Saturday, November 30, 2013

This Train Must Always Leave the Station!

"Arriving on track number...," we've all heard that over the speaker at some train station at one time or another. It's here. The train is here with, presumably, one or more people who we've come to meet. These are great moments resulting in that expression beeing bent and extended to "having arrived."

To have arrived infers success. The struggling actress finally gets a lead roll and the press announces that she "has arrived." Touchdown. Score. Goal achieved. That's great, but the more important question, at least for me, is what next? So, one has arrived, scored, gained success and achieved a goal. Time to feel good, celebrate a bit, maybe even brag. They've earned it. But the time comes when it is time to move on. Every train, no matter how important its occupants and its arrival, eventually must leave the station. It must move on. It must leave that place of joy and celebration and do what is next...what ever it is that needs to be done. Otherwise, it ceases to have value as a train.

So, when people ask me why I continue to train in the ACA school of kayak instruction, I am a bit perplexed by the question. Apparently having become a level 3 and then level 4 coastal open water certified instructor indicates to some that I had arrived. Well, yes, I did. And I took great joy in it (and still do. After all, teaching is my passion). Once that glow had peaked, however, I started working on being a better paddler and a better instructor, even if there were no more stripes to add to my sleeve (heck, pfd's don't even have sleeves). I continued to practice strokes and to paddle with my mentors and to ask questions and to watch other instructors and to steal other good teaching ideas.  I loved it and it, in turn, fed me.

There came a time, however, when I got that nagging-restless feeling; and I was time for this train to leave the station. Stagnation was not a viable choice. Improve, move on or rust in the station. I became an Instructor Trainer student. I have been doing that for two years and cannot tell you how much my mentor (Sam Crowley) has taught me. I am not just working on kayaking or even teaching kayaking. I am working on learning theory, teaching to teach and (heaven knows I hate it) organizing things in advance. Some of the latter is tough for a mind like mine. Organizing two things is harder for me than any course in medical school. But I am working at it. It is a challenge and it is clear that I have left the station I was in a short time ago.

So, someone asks, when will I arrive at the next station. The answer is simple: Don't know, doesn't matter. I am on the journey, and as long as I am moving forward and growing, I am content. I am too busy to worry about arrival times. I am driving my own train and it is enough that I am staying on the tracks and making good time. Welcome aboard.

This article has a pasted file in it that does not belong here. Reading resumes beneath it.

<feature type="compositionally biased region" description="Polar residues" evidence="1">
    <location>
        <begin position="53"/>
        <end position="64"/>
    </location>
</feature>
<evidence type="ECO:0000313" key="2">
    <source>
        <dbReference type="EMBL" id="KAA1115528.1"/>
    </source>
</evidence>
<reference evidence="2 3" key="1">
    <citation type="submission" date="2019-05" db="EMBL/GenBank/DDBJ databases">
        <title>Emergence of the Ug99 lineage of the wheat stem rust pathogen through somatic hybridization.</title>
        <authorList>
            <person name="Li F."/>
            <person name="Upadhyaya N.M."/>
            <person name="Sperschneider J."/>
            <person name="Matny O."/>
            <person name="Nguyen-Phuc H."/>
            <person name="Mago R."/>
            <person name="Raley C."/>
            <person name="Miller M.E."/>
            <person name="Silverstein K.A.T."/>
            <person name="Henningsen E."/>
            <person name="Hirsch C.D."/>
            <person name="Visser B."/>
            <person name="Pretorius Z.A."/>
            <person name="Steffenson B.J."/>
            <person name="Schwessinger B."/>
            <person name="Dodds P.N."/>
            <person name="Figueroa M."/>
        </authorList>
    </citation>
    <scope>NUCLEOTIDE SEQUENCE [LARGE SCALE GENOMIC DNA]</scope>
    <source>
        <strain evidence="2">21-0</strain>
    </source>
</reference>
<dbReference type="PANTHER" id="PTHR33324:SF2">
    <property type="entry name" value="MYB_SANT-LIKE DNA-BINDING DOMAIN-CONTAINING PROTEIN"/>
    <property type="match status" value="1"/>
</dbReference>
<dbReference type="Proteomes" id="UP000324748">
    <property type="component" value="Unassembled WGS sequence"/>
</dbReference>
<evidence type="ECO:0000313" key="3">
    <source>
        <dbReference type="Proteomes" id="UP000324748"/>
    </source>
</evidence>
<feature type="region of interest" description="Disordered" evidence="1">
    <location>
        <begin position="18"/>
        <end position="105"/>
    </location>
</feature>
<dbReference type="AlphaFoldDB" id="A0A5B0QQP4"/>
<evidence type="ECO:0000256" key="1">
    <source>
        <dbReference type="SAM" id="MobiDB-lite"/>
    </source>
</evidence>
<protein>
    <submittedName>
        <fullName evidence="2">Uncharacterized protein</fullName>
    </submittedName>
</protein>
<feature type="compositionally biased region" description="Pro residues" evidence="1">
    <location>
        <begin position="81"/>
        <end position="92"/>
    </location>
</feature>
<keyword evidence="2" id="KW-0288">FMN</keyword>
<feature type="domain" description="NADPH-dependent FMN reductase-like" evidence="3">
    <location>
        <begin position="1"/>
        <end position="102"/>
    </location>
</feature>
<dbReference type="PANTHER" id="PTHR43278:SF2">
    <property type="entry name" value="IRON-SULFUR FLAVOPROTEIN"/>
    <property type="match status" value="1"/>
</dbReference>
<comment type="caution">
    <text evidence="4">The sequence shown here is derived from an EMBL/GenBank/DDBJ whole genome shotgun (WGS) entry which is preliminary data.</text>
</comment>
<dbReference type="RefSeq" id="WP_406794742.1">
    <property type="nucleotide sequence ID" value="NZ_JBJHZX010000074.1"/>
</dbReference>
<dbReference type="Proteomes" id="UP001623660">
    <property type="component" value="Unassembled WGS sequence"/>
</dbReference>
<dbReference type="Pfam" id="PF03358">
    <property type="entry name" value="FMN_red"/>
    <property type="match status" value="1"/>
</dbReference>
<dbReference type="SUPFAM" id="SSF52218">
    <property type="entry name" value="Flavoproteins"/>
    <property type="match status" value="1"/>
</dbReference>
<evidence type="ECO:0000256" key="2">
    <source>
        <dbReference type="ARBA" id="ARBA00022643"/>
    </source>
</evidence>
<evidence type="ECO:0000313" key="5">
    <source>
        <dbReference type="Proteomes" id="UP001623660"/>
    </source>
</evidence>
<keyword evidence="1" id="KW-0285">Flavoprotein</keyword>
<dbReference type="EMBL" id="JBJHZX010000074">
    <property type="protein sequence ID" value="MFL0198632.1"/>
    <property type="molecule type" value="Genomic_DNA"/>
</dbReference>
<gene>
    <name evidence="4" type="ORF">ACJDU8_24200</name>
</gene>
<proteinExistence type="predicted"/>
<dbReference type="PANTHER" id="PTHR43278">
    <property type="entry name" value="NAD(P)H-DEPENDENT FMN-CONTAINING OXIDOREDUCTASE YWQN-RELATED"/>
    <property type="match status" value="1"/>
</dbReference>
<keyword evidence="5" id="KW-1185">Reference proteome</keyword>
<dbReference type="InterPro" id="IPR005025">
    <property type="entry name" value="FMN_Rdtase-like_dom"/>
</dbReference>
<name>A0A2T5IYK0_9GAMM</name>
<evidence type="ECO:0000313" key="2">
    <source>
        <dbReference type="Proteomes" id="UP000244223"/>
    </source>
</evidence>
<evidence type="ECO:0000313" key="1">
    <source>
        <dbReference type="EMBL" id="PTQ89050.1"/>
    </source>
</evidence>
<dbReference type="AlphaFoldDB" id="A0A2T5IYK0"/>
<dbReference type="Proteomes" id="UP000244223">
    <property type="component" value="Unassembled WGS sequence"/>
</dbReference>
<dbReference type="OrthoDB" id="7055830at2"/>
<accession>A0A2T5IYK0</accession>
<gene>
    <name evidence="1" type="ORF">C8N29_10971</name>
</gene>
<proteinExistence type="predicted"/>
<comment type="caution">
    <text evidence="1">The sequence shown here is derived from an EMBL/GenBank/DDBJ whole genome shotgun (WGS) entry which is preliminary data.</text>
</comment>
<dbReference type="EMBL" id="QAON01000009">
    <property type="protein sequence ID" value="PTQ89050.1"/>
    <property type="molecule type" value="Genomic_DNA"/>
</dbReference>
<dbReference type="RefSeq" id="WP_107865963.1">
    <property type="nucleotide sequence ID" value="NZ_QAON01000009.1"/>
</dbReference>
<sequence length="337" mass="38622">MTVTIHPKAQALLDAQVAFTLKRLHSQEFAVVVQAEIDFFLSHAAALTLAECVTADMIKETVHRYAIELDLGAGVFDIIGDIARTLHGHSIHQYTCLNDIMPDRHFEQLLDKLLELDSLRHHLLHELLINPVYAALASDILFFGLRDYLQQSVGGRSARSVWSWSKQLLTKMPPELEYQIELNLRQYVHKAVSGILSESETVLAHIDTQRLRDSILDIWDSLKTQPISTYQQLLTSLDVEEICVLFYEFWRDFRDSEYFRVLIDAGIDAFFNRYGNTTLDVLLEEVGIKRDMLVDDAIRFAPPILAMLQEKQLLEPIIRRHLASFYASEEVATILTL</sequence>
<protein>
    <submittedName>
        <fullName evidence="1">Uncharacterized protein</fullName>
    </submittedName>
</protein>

Paddle safe...

Saturday, November 23, 2013

Silbs Survives Singultus

It began on a Friday, a usually benign and self limited condition; and I thought little of it. That is, until it persisted, on and off, through Saturday, Sunday and all day Monday. I started to worry about then. Home remedies had failed to control the disease, so I started reading up on the literature and the differential diagnoses. What I learned was not reassuring.

Brain tumors, acid reflux, cancers irritating the abdomen and many others. It was time, I told my wife (at 10 pm) to go to the emergency room. Off we went where I registered, got on the infamous gown, was hooked up to various wires and seen by a nurse and then a physician's assistant. The PA told me it would be a while until the doctor saw me as he was looking up the literature on my problem. I told her that I had already did that and that he (the doc) was likely to be depressed (as was I) by the possibilities.

As we waited, I gently warned my wife not to worry if they had to sedate me, paralyze me and intubate me as I was beginning to have short spells of breath control. In came the ER doc. A nice guy with a good and practical manner and approach. I had already had (and read on my own) a normal chest X-ray and EKG and we agreed on several blood tests including a serum calcium level (I had recently had parathyroid surgery). They all came back within normal limits. 

We started a protocol which essentially is trying a little of this drug and then another and then another until the patient is cured or....well, hopefully a cured. Somewhere around 2:30 am I feel asleep from exhaustion and, when I woke...I WAS CURED!